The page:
Inflation in the economy is like watering down coffee. The dollar becomes worth less and less potent as inflation increases. Despite that, inflation is a necessary part of a growing, stable economy that helps incite and suggest aggregate demand growth.
Does that mean eventually gum will be $100 a pack? Theoretically yes, but it’s more likely the currency or country itself will be supplanted long before then. Governments try to manage inflation through monetary policy, ideally keeping it around 2% annually.
The effects of inflation combined with what the Fed decides to do through its monetary policy both come together to drive some, if not most, of the broader sentiment surrounding the stock market. A contractionary monetary policy or rate hikes can send investors running for safe havens, while lower rates generally contribute to expectations of economic growth.
How it actually works: Anything can happen
The stock market is like one giant Rube Goldberg machine that tries to accomplish one thing through an innately over-complicated method. It’s an emotional being that contradicts itself at times, meaning that any irrational behavior can ironically be rationalized by playing the “markets are irrational” card.
We like to think low rates generally equate to growth and optimism in the market, right? Insert a pandemic and some irrational inflation fears to go with it, and you can then explain away why the last few months haven’t exactly been pleasant for a lot of sectors.
Anything can happen, and anything can be explained given the right combinations of variables. All of our rules and generalities are nothing but approximations.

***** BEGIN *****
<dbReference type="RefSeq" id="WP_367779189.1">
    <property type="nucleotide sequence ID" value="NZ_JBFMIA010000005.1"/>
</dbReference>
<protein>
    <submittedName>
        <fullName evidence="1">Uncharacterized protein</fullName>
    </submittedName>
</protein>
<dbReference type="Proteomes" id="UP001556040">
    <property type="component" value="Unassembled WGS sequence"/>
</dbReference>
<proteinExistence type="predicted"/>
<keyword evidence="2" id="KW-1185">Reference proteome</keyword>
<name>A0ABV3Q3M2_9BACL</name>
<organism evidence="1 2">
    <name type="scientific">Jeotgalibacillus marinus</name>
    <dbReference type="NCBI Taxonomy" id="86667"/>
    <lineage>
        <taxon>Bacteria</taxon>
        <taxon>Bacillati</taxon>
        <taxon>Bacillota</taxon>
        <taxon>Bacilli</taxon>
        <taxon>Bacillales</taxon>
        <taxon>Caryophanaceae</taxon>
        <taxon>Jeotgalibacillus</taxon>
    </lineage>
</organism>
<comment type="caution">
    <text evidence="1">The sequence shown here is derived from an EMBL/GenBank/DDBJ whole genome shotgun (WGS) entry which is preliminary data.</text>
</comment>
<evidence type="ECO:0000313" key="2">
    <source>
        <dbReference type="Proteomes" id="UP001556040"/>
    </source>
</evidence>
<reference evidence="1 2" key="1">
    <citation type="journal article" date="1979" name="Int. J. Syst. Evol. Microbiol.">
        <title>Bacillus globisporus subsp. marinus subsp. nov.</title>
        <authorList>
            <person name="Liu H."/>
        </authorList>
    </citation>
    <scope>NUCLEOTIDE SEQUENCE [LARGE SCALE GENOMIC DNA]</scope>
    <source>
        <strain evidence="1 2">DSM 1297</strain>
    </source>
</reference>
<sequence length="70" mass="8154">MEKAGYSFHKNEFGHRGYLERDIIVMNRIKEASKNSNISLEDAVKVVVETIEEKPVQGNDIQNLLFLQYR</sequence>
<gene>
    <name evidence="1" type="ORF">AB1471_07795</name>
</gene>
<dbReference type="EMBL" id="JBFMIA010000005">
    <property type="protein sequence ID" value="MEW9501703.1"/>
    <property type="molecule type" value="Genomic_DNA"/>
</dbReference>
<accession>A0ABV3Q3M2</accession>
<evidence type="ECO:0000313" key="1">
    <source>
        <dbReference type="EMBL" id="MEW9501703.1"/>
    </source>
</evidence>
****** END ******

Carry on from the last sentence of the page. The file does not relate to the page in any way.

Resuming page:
Our current situation
- Rates are low (0.00-0.25%) and expected to remain there for the near term future, with any concerns about rate hikes all having been put to bed for now.
- Comparing April 2021 with one year ago, the CPI indicates inflation to be up about 4.2%. It rose 0.8% in the month of April alone, and consumer spending was up 0.5% from March.
- The broad CPI doesn’t tell the whole story though. The energy index is up 25.1% over the last 12 months, used cars were up 10% in April alone and 21% in the last year, and obviously fuel is up substantially considering the low demand at this point last year.
- Both the Dow and the S&P held ground in May, each turning up just a bit green. The Nasdaq lost a hair but came out clean, and the RUT tacked on just 17 points. Overall, you could say the markets seem to be mulling it over and standing pat for the moment.
And all of this means?
Some investors are fearful that inflation will outrun itself with rates this low for too long, or that it could eat into both the future earnings and input costs of the businesses they’d like to invest in. On the optimist’s side of things, they see the inflation as proof of and reason for recovery from the pandemic, and this along with increases in vaccinations is helping to incite hope across sectors.
That means, anything is possible and we can’t predict how the markets will react to inflation data or monetary policy at any given time. At best, we can forecast a bit and invest wisely into things that fit our criteria.